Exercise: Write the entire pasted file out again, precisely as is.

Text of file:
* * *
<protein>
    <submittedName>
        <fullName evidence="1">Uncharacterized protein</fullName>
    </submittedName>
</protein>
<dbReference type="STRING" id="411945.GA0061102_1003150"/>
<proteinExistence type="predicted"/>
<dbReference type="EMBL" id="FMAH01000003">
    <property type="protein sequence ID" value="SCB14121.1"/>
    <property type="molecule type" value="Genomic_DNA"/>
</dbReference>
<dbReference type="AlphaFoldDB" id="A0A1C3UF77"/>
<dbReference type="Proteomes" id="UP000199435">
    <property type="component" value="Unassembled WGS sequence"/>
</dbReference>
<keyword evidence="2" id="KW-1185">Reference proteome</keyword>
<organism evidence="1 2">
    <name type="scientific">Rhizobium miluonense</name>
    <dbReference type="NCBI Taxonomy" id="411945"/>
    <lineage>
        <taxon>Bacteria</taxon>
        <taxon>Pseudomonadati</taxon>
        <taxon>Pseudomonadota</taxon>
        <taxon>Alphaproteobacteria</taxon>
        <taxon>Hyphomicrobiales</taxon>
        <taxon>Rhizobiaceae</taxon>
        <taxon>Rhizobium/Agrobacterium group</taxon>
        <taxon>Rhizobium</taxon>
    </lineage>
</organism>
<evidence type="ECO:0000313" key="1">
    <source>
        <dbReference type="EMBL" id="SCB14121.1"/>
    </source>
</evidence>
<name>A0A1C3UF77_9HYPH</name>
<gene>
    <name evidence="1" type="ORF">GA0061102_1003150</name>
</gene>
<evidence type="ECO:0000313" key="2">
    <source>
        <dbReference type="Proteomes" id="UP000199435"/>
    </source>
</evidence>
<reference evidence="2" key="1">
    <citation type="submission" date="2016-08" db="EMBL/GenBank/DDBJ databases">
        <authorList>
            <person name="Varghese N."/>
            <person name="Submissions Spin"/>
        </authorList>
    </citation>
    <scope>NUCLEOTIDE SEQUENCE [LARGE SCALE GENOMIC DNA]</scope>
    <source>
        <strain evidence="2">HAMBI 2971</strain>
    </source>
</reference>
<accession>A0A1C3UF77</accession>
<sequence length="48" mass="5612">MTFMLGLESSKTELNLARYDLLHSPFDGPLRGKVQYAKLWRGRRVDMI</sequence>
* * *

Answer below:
<protein>
    <submittedName>
        <fullName evidence="1">Uncharacterized protein</fullName>
    </submittedName>
</protein>
<dbReference type="STRING" id="411945.GA0061102_1003150"/>
<proteinExistence type="predicted"/>
<dbReference type="EMBL" id="FMAH01000003">
    <property type="protein sequence ID" value="SCB14121.1"/>
    <property type="molecule type" value="Genomic_DNA"/>
</dbReference>
<dbReference type="AlphaFoldDB" id="A0A1C3UF77"/>
<dbReference type="Proteomes" id="UP000199435">
    <property type="component" value="Unassembled WGS sequence"/>
</dbReference>
<keyword evidence="2" id="KW-1185">Reference proteome</keyword>
<organism evidence="1 2">
    <name type="scientific">Rhizobium miluonense</name>
    <dbReference type="NCBI Taxonomy" id="411945"/>
    <lineage>
        <taxon>Bacteria</taxon>
        <taxon>Pseudomonadati</taxon>
        <taxon>Pseudomonadota</taxon>
        <taxon>Alphaproteobacteria</taxon>
        <taxon>Hyphomicrobiales</taxon>
        <taxon>Rhizobiaceae</taxon>
        <taxon>Rhizobium/Agrobacterium group</taxon>
        <taxon>Rhizobium</taxon>
    </lineage>
</organism>
<evidence type="ECO:0000313" key="1">
    <source>
        <dbReference type="EMBL" id="SCB14121.1"/>
    </source>
</evidence>
<name>A0A1C3UF77_9HYPH</name>
<gene>
    <name evidence="1" type="ORF">GA0061102_1003150</name>
</gene>
<evidence type="ECO:0000313" key="2">
    <source>
        <dbReference type="Proteomes" id="UP000199435"/>
    </source>
</evidence>
<reference evidence="2" key="1">
    <citation type="submission" date="2016-08" db="EMBL/GenBank/DDBJ databases">
        <authorList>
            <person name="Varghese N."/>
            <person name="Submissions Spin"/>
        </authorList>
    </citation>
    <scope>NUCLEOTIDE SEQUENCE [LARGE SCALE GENOMIC DNA]</scope>
    <source>
        <strain evidence="2">HAMBI 2971</strain>
    </source>
</reference>
<accession>A0A1C3UF77</accession>
<sequence length="48" mass="5612">MTFMLGLESSKTELNLARYDLLHSPFDGPLRGKVQYAKLWRGRRVDMI</sequence>